Wednesday, August 5, 2009

The Long Weekend- a short story ( Part II )

They woke up late the next morning, a rare luxury indeed. ‘How about some trekking. I need some action.’ Sachin said. So after breakfast they set off on the short but steep climb to the Hanuman temple on the top of the hill inside the Air Force Station. This was restricted area but tourists were allowed to trek to the temple, situated on the hilltop also called Manki Point. The climb was far from gentle and they had to stop half-way to catch their breaths. ‘I think this idea of yours has sinister ramifications. You want me to die of exhaustion so you are free to pursue whatever nefarious designs you have’, huffed Anjali. Sachin just smiled as he caught his breath. The climb proved to be well worth the effort. The top of the hill provided panoramic views of the surroundings and they could even see the distant city of Chandigarh. 
The descent proved to be a relatively easy affair. They discovered a Tibetan eatery in the market and did full justice to the offerings of momos and thupka. The weather changed dramatically in the evening as dark clouds gathered and it threatened to rain. It started raining around seven. By eight it was pitch dark, the wind howled and shrieked and the house made ominous creaking noises. The rain lashed the surroundings with unabashed fury and they sat in the small living room in enjoying the unaccustomed sights and sounds. ‘It can’t possibly get worse than this’ said Sachin.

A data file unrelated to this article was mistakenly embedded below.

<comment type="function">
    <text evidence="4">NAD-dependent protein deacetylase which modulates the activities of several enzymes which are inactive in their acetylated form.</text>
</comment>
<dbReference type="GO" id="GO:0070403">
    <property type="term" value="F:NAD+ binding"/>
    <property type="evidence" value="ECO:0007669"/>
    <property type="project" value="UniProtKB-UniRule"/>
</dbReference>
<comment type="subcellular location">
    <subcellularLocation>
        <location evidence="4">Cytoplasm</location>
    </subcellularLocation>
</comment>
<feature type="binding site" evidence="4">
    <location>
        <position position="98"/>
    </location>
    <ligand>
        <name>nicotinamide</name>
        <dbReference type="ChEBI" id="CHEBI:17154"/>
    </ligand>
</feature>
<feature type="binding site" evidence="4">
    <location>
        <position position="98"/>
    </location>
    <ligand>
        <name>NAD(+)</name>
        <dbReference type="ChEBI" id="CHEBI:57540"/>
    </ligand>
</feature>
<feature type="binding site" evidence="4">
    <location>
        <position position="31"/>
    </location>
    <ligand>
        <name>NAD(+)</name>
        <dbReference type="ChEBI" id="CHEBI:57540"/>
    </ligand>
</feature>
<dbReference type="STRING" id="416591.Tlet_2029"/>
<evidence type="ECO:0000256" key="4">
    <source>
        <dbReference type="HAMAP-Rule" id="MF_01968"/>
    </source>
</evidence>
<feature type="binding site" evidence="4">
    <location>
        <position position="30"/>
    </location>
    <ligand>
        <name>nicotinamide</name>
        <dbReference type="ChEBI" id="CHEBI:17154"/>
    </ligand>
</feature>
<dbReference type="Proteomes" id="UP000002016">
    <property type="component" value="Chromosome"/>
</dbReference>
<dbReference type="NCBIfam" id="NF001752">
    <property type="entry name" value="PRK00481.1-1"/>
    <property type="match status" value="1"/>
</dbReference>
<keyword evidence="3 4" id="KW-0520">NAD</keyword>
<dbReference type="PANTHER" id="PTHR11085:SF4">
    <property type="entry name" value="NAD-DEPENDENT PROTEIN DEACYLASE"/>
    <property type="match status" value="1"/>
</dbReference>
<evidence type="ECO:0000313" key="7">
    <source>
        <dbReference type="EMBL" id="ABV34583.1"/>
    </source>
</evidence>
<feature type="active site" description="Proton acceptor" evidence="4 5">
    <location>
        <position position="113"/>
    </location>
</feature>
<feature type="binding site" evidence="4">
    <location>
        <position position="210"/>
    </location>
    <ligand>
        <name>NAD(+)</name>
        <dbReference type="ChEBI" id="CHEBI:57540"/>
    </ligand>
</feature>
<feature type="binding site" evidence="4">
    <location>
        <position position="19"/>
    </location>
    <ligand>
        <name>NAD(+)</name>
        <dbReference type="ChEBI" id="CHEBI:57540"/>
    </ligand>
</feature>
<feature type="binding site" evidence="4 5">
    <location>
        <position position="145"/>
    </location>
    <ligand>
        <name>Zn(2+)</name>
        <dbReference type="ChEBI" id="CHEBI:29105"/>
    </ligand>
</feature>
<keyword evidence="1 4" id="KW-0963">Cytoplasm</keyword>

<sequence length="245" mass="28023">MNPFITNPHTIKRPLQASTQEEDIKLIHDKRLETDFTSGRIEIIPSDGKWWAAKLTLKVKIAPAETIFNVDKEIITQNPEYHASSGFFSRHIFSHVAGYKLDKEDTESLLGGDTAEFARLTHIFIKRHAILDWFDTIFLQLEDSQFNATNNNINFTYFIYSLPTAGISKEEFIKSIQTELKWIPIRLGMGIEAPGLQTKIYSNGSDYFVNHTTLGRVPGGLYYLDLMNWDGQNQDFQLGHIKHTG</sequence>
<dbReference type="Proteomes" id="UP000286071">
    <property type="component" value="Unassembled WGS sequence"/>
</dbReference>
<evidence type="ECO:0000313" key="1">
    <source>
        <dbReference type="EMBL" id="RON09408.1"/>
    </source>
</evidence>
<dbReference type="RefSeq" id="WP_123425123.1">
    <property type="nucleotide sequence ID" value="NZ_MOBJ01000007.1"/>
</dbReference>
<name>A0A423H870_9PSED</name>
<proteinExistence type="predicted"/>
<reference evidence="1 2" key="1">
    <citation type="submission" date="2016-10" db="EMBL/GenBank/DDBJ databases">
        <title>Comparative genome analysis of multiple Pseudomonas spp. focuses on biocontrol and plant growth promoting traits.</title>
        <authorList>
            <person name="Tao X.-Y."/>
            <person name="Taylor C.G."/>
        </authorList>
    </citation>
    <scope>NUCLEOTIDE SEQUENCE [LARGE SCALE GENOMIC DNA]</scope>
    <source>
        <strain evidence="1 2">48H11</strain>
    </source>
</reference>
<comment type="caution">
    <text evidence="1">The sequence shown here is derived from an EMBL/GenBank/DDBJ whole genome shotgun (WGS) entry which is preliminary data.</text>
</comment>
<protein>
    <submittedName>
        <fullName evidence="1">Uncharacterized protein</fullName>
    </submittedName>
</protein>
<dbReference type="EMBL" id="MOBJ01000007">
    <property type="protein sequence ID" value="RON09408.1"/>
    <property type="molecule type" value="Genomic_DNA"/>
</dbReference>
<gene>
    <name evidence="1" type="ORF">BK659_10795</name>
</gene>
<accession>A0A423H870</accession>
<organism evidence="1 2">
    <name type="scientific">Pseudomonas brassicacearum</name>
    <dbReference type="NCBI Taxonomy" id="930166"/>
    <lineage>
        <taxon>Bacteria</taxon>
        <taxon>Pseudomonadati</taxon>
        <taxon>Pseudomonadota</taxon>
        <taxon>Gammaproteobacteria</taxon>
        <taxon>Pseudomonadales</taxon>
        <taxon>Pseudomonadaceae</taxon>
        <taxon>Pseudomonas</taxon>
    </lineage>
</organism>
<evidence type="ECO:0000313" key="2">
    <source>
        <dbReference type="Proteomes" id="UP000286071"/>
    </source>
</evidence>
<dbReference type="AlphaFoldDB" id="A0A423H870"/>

The moment he said it the lights went out plunging the room in pitch darkness. Using his mobile Sachin hunted up the candles left over from yesterday and lighted them. The candles flickered and spluttered sending out feeble yellow light which cast eerie shadows in the room. And then the hail stones started falling making a loud noise on the tiled roof. There was a louder noise reverberating through the house. ‘Someone is knocking on the main door. Who can it be at this time on night?’ wondered Anjali. ‘Maybe it is the caretaker.’ Sachin said as he moved towards the door.